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Corpun file 26123 at www.corpun.com
topnews.co.zw (NewsdzeZimbabwe), 17 June 2015
The return of corporal punishment in Zim
The Constitutional Court has provisionally set aside a High Court order outlawing the caning of juveniles as a form of punishment.
Chief Justice Godfrey Chidyausiku said while the case awaited hearing by the nine-member bench, magistrates could impose corporal punishment on juvenile offenders.
The landmark case is also expected to determine whether or not parents are allowed at law to beat up their naughty children.
It will also settle the matter of whether or not teachers are allowed at law to discipline pupils through beating.
The Chief Justice and nine other judges yesterday deferred the constitutional challenge after realising that all the parties involved were pushing for the imposition of corporal punishment on children.
In constitutional matters of that nature, the Chief Justice said, there was need for the court to at least hear some opposing arguments before making a proper decision.
"The court observes from submissions made by all the parties that there is an agreement. The court will be happier if it will hear some opposing views before making a determination. The matter is postponed sine die (indefinitely).
"For the avoidance of doubt and for the guidance of the subordinate courts, the order of Justice (Esther) Muremba is suspended.
"The law remains as it was before the issuance of the High Court order," said Chief Justice Chidyausiku.
Mr Tendai Biti, who was in the same court for a different matter, volunteered to file opposing arguments protecting children from assault.
Justice Muremba earlier this year ruled that corporal punishment was unconstitutional and had no place in the country's statutes because it was inhuman and degrading.
Justice Esther Muremba ruled against sentencing under-age offenders to strokes of the cane, while upholding the conviction of a 15-year old boy of rape.
The boy had been sentenced to receive moderate corporal punishment of three strokes with a rattan cane by a magistrate, but appealed against the sentence at the High Court.
He was sentenced on September 26 last year on the strength of Section 353(1) of the Criminal Procedure and Evidence Act which allows for the imposition of corporal punishment.
Justice Muremba said her interpretation of Section 53 and 86 of the new Constitution brought her to the conclusion that corporal punishment was now unconstitutional.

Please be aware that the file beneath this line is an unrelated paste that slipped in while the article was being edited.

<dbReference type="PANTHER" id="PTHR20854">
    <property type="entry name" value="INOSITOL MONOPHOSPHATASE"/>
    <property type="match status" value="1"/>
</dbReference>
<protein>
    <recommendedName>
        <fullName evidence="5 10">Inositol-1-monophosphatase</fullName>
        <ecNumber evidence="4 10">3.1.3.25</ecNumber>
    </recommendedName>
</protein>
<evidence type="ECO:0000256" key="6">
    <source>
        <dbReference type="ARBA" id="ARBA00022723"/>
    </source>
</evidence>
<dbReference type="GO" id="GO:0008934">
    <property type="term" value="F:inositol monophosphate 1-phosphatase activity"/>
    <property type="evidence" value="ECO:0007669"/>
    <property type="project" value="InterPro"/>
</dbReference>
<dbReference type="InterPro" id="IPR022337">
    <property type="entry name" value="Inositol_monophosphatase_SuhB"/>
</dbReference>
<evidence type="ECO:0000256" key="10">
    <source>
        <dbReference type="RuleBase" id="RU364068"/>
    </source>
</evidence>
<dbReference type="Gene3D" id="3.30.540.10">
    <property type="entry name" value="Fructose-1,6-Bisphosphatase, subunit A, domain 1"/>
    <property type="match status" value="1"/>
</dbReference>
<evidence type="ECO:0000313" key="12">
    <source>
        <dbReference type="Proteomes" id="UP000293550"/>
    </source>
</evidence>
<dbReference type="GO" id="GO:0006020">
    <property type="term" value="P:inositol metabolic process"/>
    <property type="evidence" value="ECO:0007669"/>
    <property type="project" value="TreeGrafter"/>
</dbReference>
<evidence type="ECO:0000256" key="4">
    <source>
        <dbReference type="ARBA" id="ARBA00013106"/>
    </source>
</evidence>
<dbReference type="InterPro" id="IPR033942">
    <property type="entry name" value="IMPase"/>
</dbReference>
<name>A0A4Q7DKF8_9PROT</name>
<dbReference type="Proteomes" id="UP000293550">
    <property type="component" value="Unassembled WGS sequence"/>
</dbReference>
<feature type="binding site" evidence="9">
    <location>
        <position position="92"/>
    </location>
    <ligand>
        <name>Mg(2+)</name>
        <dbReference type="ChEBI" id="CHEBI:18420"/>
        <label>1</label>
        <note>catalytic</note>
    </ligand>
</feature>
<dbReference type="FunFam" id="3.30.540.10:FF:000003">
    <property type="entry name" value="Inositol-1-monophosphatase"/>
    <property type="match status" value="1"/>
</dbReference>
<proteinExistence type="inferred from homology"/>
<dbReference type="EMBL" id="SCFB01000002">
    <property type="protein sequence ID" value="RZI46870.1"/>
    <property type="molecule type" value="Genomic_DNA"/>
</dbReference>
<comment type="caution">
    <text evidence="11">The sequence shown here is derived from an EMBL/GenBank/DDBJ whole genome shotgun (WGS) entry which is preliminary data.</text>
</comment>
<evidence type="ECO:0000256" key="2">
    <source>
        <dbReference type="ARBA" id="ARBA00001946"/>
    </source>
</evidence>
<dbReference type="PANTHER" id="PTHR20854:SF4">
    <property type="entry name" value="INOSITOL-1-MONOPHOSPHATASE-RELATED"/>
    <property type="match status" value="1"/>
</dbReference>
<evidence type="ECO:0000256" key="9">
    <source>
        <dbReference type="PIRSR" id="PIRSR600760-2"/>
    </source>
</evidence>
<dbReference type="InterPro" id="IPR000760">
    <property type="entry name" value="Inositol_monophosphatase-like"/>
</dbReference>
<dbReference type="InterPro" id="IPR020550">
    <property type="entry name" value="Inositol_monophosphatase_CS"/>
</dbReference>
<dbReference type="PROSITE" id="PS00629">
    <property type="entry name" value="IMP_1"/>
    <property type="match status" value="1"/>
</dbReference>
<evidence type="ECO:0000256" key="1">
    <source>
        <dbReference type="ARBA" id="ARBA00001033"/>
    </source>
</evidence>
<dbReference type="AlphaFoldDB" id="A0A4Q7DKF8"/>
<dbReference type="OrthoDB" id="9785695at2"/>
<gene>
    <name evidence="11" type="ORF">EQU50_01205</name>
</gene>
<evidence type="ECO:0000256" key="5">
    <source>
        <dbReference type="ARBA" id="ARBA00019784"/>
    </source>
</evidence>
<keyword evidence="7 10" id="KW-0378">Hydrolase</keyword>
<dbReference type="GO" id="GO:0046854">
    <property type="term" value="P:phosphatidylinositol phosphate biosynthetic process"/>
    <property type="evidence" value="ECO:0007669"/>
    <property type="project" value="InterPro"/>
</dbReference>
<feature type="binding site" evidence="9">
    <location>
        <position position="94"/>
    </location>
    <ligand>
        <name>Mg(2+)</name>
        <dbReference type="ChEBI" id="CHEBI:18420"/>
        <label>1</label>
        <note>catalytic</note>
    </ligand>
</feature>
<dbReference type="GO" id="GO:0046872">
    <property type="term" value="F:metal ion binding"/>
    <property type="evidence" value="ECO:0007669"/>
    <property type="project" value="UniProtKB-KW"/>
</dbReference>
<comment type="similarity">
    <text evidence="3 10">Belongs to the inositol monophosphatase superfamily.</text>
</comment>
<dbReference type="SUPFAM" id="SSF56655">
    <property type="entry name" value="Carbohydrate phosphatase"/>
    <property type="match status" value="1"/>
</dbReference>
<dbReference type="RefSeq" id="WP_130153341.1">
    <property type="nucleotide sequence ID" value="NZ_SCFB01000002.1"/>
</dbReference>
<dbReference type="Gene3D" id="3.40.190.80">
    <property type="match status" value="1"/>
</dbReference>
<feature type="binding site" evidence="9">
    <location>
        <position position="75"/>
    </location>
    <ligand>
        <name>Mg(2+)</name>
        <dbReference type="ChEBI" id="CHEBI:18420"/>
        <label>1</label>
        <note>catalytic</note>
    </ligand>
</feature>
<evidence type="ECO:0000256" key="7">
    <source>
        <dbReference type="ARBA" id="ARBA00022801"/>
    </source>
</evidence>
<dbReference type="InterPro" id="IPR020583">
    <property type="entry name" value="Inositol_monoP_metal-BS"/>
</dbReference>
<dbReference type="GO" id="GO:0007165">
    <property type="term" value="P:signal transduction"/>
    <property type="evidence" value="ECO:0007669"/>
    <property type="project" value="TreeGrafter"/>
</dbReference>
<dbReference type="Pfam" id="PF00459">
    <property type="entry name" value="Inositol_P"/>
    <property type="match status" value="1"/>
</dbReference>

The Constitutional Court has invited Advocate Thabani Mpofu to assist with arguments as a friend of the court (amicus curiae).
Adv Mpofu said caning of children whether in school, home or at court, was for the good of the children.
"It is a form of treatment which is meant for the greater good of the recipient," he said.
"To the criminal, it means they will not be debased by being required to share a cell with a 40-year old who might molest them.
"To a child in a home, it means being set on the dignified path and having one's future secured.
"To a child in school, it means being provided with an opportunity to represent other people in court, that having been the exact effect of caning on present counsel and many others. It must be celebrated," said Adv Mpofu.
He said the judge of the High Court was wrong in holding that corporal punishment was inhuman.
"Dogs do not receive corporal punishment, it is human beings who do. This is a form of punishment or treatment which is meant for human beings. It is as old as the world itself and it cannot seriously be argued that the treatment is inhuman," Adv Mpofu argued.
"What is inhuman is to tell people that they cannot discipline their children. The world would surely come to an end," he said.
Adv Mpofu added that even religiously, corporal punishment was an acceptable method of disciplining children.
"Religiously, it is to ensure that children grow up in favour of both God and man. The pedagogies employ the method in ensuring that children reach their potential and are not distracted in their studies. That cannot be cruel and it cannot be heartless. That cannot be spiteful," he said. -- Herald
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